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Biographies of the Bard

There are quite a number of biographies of the life of Shakespeare, and even more commentaries on his life and work. I am not saying that these are the best resources for learning about Shakespeare and his work; I am merely saying that these are the ones to which I referred, even though I did not manage to finish all of them. Several of them are library copies, and several are from my personal library (Shakespeare now having a full 3' shelf here at home, although that's mostly plays and sonnets).

Books About His Works

I know I've mentioned this book off and on during discussions of the play. It's Shakespeare: The Invention of the Human by Harold Bloom. I don't always agree with Bloom's viewpoints (and truly, I'm far more impressed with my Edgar analysis from King Lear than I am with his "Lear = Solomon, not Lot" perspective, which I think was a stretch. My Edgar view is that Edgar = King James I, btw). That said, he makes an interesting argument over the course of the book that much of how we perceive the human being and the human condition was shaped by Shakespeare. It's not a biography, but an analysis of how Shakespeare's characters developed over time to reflect actual human beings, and how some of his language is essential to how we perceive humanity. Library copy.

Last Friday, I not only posted Shakespeare's Sonnet 106, but also included a very brief book review of one of my new source books, So Long As Men Can Breathe: The Untold Story of Shakespeare's Sonnets by Clinton Heylin. I'm only halfway finished with the book, but I am enjoying it tremendously. One of Heylin's primary points is that the first publication of the sonnets was done without Shakespeare's permission - it was a bootleg copy. He spends a good bit of time analyzing the provenance of the sonnets, and figuring out which ones might have been widely circulated in manuscript form and which ones were kept far more private. His conclusion is that the Fair Youth poems were intended to be kept private; he also speculates on who it is that turned the poems over to be published in the first place.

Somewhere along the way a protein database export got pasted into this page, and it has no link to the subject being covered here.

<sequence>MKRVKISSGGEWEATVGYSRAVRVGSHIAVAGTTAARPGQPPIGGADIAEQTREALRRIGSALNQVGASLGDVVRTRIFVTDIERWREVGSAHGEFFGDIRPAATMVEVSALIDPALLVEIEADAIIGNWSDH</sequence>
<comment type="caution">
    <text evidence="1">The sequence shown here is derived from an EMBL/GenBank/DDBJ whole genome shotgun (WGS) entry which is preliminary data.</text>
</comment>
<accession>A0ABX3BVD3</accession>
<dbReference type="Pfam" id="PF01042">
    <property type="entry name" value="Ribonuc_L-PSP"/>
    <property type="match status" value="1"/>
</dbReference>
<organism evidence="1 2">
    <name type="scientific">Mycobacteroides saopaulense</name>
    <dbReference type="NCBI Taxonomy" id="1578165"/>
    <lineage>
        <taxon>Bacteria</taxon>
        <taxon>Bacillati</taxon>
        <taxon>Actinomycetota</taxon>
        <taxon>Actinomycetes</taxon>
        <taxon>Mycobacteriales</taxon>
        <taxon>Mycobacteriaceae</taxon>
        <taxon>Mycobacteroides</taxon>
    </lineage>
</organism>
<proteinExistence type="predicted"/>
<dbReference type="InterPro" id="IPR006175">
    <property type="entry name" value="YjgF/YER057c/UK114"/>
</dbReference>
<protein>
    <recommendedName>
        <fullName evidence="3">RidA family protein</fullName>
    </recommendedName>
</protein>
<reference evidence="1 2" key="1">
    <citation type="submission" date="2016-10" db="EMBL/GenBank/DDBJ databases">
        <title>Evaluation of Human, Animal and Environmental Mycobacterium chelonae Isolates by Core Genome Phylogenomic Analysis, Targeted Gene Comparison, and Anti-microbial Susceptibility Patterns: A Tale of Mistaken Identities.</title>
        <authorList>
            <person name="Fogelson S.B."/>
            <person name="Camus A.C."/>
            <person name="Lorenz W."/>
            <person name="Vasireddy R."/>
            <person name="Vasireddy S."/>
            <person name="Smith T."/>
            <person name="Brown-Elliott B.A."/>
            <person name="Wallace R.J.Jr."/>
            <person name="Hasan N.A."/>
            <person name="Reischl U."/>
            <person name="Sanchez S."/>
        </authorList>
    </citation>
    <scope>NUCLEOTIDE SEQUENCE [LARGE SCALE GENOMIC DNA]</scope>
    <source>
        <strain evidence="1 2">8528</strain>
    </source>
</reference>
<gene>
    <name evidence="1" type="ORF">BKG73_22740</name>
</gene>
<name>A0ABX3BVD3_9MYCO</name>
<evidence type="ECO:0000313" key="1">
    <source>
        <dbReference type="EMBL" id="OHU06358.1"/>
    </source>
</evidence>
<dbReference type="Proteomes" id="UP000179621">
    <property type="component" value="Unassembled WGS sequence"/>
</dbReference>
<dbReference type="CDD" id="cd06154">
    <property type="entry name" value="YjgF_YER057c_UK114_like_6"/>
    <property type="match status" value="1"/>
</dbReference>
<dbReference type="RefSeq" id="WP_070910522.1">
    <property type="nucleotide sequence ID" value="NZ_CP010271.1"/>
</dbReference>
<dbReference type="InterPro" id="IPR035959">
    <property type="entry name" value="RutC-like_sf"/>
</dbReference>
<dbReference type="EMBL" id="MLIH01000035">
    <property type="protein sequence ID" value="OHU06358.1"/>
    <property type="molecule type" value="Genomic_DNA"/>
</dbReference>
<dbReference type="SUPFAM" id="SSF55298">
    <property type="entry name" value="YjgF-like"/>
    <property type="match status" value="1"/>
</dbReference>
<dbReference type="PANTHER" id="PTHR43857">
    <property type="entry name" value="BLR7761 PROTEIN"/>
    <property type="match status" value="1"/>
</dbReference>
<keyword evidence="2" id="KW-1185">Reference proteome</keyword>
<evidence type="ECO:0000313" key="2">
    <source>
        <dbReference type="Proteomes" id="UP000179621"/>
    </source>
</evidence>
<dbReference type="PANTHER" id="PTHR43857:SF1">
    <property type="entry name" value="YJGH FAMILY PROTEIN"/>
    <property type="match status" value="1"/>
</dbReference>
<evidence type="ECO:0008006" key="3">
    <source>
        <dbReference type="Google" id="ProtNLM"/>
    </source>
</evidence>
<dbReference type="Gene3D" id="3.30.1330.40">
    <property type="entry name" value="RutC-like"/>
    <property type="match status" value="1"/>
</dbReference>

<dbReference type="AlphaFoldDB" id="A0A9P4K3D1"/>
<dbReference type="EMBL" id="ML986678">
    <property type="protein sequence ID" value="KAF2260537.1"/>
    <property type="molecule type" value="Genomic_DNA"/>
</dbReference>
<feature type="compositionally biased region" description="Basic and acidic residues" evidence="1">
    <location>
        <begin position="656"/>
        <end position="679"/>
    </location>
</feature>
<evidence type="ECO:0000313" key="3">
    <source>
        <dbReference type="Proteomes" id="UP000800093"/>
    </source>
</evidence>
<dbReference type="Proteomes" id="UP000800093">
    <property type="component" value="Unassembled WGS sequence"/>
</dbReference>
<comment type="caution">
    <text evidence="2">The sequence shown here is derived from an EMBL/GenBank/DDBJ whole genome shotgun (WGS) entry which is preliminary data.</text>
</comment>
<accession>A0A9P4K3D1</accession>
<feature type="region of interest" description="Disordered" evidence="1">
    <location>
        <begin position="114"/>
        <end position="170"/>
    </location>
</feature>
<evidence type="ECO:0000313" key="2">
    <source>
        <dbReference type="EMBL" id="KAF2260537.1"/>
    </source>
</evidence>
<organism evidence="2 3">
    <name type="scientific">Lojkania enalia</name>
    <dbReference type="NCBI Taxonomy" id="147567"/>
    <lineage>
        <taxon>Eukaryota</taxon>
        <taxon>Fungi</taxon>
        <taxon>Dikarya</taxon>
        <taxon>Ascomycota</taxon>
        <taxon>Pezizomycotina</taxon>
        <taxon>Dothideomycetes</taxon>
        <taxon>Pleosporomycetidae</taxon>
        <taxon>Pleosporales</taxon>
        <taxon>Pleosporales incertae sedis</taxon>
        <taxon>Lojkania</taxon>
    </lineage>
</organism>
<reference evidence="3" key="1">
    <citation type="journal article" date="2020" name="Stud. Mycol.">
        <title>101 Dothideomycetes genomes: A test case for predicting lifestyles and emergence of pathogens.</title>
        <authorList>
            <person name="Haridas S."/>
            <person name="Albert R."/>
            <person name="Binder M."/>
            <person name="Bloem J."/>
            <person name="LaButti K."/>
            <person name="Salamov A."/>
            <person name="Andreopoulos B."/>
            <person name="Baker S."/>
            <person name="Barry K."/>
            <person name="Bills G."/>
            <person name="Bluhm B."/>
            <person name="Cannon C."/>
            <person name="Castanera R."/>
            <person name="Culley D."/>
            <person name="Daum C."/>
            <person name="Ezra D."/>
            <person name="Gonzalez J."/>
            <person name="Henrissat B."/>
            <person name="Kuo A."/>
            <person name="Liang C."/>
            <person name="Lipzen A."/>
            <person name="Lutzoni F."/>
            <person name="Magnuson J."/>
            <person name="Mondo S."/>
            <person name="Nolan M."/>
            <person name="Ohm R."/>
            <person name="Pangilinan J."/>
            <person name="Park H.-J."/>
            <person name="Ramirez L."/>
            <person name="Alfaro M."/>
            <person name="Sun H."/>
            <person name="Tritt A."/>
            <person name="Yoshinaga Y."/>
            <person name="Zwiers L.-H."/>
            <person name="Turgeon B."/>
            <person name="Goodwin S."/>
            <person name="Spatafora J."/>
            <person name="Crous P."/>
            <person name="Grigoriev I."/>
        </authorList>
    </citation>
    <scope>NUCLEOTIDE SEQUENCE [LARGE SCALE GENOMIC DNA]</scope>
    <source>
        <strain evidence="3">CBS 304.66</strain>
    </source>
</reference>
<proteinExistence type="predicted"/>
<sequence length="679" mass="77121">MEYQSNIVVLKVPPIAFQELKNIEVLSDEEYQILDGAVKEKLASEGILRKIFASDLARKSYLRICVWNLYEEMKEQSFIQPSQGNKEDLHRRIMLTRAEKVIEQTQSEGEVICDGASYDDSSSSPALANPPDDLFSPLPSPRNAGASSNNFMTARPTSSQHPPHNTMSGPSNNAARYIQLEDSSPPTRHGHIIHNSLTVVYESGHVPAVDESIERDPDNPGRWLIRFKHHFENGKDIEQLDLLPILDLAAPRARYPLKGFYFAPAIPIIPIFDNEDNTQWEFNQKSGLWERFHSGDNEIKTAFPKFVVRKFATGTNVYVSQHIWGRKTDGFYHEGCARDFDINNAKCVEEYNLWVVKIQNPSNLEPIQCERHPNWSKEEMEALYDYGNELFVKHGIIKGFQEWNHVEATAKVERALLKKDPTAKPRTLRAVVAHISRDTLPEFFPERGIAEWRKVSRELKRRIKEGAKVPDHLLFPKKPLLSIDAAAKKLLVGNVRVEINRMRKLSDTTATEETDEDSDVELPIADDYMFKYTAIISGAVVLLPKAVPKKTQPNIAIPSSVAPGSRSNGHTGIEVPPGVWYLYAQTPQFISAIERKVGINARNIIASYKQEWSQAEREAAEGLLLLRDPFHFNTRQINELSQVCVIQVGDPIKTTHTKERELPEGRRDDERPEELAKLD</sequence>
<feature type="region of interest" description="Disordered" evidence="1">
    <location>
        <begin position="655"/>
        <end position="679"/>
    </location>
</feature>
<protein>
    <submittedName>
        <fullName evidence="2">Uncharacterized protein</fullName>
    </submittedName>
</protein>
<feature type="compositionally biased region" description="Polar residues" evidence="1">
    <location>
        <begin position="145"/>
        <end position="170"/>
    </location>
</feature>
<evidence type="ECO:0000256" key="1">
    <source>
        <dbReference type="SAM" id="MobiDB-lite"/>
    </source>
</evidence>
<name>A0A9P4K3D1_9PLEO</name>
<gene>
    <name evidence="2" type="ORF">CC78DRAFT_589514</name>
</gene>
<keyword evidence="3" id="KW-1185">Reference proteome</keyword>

I confess to having purchased No Fear Shakespeare: A Companion, which is put out by the folks at SparkNotes. It provides some easy-to-read and assimilate information about Shakespeare's life and times, then categorizes the plays: "Ten Plays That Everyone Should Know" (I covered the top 6, according to them, then picked 6 more from the canon); "Plays that show you're really well-read" (5 plays I covered are on this list of ten); "Plays with which to seriously impress your teacher" (the list on which the final of the twelve plays I chose Love's Labour's Lost appears) and "Plays for Hardcore Shakespeareans". Mind you, I didn't have this book until the beginning of the second week in June, long after I'd chosen my "curriculum". If I had, I might have chosen one from the Hardcore column! The book also has short chapters on his poetry, including the sonnets, Venus and Adonis and The Rape of Lucrece. Basically written for teens, the book makes its points succinctly and is a good jumping-off point for discussion. Not that I always remembered to look at it. But still.

Biographies of Shakespeare